Some Seashells Are Endangered Too, Part Two

In our last post, I discussed the Commercial Trochus, how it’s on the endangered species list. It has been used for many years in the production of mother of pearl buttons or in a variety of other crafts. I have a special connection with the Commercial Trochus, because decades ago, I obtained two of these, but both were altered by human crafters. The first is carved into spirals and the second has the outer shell layer removed to reveal the inner mother-of-pearl lining. In a shell reading, the likes of which I do at Ocean Oracle, this shell indicates that the client is experiencing someone making decisions without consulting him or her, just assuming he or she will go along with whatever has been decided.

But the Commercial Trochus isn’t the only seashell on the endangered species list; there are other shells on the list that carry a huge fine for anyone selling them in stores. I was very fortunate to obtain one of these shells from New Guinea before it reached endangered status. I have another shell that is impossible to get now. It is the national shell of Mauritius and, as such, they asked tourists not to collect them. That request fell on deaf ears, however, and it is now against the law to collect this shell. The only way to get one is to have the good fortune to find an estate collection from a previous collector.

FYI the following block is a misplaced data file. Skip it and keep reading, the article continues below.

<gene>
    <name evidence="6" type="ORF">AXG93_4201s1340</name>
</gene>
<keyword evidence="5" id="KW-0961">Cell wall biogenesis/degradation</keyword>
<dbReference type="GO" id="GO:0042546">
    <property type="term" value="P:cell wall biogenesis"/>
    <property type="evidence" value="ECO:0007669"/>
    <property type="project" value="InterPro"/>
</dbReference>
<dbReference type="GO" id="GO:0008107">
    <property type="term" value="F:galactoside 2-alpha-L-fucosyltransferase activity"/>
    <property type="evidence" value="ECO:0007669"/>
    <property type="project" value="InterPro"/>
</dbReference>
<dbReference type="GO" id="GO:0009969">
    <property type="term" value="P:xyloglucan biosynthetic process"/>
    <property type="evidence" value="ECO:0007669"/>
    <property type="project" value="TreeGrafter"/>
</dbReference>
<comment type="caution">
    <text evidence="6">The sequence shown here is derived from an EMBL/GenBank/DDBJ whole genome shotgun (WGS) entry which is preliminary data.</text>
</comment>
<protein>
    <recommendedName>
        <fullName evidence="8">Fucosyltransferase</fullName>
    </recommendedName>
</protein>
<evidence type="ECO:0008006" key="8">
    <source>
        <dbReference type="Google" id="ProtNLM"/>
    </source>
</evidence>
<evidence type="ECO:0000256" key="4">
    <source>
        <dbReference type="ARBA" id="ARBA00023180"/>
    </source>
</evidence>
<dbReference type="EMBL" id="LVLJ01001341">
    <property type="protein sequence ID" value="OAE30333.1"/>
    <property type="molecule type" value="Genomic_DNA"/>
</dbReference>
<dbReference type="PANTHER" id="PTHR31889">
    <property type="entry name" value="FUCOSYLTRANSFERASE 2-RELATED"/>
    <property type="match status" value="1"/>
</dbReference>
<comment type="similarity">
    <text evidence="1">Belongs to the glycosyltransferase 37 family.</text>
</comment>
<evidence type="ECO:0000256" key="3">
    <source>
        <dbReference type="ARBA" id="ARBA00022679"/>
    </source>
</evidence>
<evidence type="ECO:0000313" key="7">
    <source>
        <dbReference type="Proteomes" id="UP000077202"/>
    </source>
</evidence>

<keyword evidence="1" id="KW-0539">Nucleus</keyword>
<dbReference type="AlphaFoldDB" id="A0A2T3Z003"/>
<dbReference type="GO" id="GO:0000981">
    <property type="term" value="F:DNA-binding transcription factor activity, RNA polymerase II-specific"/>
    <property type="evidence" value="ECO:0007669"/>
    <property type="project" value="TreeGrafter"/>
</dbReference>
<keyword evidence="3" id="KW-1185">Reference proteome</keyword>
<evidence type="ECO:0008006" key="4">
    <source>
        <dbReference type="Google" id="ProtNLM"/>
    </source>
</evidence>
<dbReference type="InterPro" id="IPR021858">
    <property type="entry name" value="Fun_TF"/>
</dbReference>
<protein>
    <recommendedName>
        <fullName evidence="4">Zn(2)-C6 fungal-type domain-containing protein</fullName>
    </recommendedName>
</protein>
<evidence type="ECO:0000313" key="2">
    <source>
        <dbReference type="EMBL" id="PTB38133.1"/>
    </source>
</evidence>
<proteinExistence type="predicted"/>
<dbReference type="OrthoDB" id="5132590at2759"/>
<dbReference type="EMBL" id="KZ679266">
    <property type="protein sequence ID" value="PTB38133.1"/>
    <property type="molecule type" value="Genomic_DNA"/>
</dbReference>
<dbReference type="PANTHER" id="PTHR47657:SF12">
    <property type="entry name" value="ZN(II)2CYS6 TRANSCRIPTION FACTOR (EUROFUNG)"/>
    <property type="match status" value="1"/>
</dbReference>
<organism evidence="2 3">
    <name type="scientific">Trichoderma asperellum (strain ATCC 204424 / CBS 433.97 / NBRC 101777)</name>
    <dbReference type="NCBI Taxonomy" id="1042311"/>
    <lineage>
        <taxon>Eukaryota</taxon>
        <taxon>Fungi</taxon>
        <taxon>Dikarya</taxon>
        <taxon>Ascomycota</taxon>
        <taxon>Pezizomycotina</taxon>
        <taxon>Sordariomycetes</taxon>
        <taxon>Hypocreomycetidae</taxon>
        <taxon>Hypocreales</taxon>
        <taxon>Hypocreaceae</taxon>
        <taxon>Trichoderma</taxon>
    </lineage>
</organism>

The meaning represented by the national shell of Mauritius is a behavior that will change voluntarily or by force. That is why I gain so much pleasure from sharing the shells in the deck of Ocean Oracle. It is almost as if the shells knew to come to me before these changes in their status, so I would be able to include them in Ocean Oracle. Through the cards in the deck, people can interact with these shells without causing any harm to the mollusks.